Peter Carey on his new novel and how he's confronting Australia's colonial legacy as a white author

The two-time Booker Prize-winner examines the legacy of colonialism in Australia through a 1950's cross-country car race in his new novel A Long Way From Home.
Peter Carey is a two-time Booker Prize-winning author. (Random House Canada)

Two-time Man Booker Prize-winner Peter Carey is one of the giants of contemporary literature. From legendary 19th century outback outlaws to the ousting of a prime minister in the 1970s, Carey has told uniquely Australian stories for decades.

In his latest novel, A Long Way From Home, Carey writes for the first time about Australia's legacy of colonialism and what it's meant to his homeland's Aboriginal people. He calls it "the novel [he] spent [his] whole life not knowing how to write."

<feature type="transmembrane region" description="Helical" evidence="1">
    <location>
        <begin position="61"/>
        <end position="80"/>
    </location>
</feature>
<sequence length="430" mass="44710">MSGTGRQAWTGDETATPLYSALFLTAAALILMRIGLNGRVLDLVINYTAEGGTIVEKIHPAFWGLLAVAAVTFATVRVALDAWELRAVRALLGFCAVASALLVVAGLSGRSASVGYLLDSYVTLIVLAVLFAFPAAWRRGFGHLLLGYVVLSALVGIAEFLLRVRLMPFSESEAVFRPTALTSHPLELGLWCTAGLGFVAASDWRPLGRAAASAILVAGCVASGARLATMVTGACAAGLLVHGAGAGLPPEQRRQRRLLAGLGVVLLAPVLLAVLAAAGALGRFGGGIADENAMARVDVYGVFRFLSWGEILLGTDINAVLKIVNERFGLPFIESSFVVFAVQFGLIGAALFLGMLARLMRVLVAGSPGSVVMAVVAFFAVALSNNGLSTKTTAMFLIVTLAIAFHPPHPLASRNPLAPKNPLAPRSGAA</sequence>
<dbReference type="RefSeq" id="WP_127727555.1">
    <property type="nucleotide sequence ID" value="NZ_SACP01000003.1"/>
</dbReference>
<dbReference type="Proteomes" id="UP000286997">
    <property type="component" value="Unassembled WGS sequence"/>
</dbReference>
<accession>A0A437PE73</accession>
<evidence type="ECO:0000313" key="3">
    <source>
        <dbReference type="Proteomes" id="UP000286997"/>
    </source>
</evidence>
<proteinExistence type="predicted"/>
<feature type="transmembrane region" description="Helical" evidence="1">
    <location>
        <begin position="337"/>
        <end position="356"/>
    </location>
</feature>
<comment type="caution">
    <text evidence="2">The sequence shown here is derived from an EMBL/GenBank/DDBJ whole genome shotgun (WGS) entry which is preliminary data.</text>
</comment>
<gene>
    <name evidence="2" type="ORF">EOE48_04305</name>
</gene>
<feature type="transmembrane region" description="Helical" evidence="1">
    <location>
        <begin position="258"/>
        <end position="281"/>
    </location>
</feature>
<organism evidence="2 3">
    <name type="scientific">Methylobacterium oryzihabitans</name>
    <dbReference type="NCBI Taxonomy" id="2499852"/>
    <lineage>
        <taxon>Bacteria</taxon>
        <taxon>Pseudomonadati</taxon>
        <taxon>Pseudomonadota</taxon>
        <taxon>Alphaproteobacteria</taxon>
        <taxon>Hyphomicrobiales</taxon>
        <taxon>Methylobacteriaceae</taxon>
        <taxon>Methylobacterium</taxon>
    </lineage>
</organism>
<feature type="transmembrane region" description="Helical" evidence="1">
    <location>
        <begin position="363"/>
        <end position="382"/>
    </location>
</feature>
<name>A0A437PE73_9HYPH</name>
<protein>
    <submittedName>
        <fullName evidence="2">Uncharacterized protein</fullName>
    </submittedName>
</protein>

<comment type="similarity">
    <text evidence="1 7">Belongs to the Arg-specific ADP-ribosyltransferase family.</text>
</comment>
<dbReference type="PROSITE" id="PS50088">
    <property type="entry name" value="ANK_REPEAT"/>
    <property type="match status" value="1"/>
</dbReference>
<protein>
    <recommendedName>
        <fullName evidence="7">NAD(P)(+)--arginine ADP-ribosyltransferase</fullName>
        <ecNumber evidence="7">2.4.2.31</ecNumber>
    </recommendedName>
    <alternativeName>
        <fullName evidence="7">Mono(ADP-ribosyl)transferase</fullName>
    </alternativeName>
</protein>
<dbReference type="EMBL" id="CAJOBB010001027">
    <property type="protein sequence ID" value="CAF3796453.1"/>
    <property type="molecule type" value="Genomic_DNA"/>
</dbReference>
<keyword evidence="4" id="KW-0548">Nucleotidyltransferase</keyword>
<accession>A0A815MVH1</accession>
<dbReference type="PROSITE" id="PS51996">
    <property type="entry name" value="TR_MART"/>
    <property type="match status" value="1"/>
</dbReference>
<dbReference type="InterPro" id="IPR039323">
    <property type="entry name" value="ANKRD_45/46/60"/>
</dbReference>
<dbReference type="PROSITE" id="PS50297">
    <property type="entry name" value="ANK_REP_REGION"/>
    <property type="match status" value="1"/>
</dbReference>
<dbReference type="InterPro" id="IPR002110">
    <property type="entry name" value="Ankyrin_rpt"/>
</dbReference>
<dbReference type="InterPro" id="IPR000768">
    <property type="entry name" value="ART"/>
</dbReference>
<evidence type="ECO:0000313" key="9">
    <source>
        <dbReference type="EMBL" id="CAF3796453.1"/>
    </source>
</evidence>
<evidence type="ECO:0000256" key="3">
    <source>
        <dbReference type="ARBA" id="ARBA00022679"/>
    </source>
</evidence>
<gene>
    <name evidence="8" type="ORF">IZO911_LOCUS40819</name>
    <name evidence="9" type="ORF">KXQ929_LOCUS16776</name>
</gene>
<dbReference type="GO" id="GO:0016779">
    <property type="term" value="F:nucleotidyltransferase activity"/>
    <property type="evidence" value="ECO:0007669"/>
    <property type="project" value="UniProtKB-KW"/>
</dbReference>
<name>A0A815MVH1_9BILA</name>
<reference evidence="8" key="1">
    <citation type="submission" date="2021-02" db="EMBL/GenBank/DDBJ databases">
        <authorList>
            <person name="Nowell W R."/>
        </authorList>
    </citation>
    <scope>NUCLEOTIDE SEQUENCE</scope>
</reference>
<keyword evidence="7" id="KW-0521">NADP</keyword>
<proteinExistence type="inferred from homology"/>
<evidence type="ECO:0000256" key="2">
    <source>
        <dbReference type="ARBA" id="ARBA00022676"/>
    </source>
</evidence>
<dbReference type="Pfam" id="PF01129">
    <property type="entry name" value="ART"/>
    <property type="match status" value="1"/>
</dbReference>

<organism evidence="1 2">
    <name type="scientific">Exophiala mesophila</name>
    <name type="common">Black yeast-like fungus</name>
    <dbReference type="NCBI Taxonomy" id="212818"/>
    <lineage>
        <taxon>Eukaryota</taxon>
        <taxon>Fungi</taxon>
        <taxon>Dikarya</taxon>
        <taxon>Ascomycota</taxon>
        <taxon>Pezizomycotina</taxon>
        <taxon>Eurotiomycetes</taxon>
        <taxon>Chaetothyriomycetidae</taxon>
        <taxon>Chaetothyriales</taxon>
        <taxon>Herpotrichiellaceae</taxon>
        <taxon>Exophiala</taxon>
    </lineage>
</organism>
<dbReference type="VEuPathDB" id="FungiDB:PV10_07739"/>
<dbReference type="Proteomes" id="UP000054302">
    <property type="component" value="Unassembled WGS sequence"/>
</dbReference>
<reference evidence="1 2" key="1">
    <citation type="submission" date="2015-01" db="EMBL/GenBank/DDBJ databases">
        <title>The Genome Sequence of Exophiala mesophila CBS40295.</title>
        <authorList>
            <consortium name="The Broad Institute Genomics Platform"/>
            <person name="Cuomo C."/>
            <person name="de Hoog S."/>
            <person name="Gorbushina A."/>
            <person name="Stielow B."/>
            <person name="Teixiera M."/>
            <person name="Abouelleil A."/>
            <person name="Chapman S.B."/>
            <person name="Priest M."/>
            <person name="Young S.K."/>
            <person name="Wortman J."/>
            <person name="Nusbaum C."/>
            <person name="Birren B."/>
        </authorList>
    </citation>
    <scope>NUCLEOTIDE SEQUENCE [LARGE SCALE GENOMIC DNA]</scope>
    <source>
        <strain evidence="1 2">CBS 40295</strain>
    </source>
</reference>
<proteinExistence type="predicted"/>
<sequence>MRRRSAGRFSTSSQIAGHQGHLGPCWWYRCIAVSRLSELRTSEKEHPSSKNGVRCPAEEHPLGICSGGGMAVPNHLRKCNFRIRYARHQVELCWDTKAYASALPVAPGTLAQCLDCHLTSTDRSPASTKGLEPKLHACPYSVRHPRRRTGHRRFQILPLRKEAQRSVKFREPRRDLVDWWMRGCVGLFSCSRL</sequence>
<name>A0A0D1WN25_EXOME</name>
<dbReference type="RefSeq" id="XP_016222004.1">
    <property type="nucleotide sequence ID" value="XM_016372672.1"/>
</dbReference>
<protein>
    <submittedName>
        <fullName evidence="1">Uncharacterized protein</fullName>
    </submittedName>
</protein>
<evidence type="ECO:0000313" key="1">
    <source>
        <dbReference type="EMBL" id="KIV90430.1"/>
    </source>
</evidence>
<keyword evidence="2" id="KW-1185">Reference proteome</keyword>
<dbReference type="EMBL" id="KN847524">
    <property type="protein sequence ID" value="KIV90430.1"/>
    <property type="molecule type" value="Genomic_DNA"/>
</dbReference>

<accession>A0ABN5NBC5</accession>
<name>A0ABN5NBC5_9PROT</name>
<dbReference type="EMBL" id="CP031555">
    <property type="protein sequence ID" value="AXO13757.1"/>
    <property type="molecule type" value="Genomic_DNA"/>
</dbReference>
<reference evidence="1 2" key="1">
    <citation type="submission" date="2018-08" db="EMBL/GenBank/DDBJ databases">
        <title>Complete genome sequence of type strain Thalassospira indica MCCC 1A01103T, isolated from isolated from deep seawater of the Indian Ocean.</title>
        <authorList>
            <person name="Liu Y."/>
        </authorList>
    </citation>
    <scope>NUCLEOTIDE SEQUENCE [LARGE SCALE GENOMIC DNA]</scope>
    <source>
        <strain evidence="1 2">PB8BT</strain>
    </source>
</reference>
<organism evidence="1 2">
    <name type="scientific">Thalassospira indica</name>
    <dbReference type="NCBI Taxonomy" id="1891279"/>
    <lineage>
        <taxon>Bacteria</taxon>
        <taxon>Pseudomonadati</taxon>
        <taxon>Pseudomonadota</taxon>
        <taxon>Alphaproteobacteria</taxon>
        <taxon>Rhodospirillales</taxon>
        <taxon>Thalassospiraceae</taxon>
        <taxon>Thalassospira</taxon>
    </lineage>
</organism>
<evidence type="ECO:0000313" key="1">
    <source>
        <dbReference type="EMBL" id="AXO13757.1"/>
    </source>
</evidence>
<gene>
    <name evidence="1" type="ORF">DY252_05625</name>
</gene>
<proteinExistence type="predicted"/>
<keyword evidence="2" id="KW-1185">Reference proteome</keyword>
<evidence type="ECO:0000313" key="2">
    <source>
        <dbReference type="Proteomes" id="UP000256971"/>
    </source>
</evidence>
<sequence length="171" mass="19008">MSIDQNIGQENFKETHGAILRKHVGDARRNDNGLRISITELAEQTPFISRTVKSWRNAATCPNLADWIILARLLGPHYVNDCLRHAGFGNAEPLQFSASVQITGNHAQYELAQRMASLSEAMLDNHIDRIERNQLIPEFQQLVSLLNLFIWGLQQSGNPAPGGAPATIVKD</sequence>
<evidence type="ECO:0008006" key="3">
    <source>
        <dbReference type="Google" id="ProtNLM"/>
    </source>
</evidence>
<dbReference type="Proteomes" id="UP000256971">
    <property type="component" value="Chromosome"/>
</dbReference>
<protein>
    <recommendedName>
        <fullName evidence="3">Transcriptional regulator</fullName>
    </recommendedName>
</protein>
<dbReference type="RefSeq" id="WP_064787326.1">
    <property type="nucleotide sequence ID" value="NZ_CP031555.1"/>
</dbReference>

Carey talks to Tom Power about this dark history and shares his thoughts on how a non-Indigenous writer can address the wrongs of the past. 

Produced by Chris Trowbridge


To encourage thoughtful and respectful conversations, first and last names will appear with each submission to CBC/Radio-Canada's online communities (except in children and youth-oriented communities). Pseudonyms will no longer be permitted.

By submitting a comment, you accept that CBC has the right to reproduce and publish that comment in whole or in part, in any manner CBC chooses. Please note that CBC does not endorse the opinions expressed in comments. Comments on this story are moderated according to our Submission Guidelines. Comments are welcome while open. We reserve the right to close comments at any time.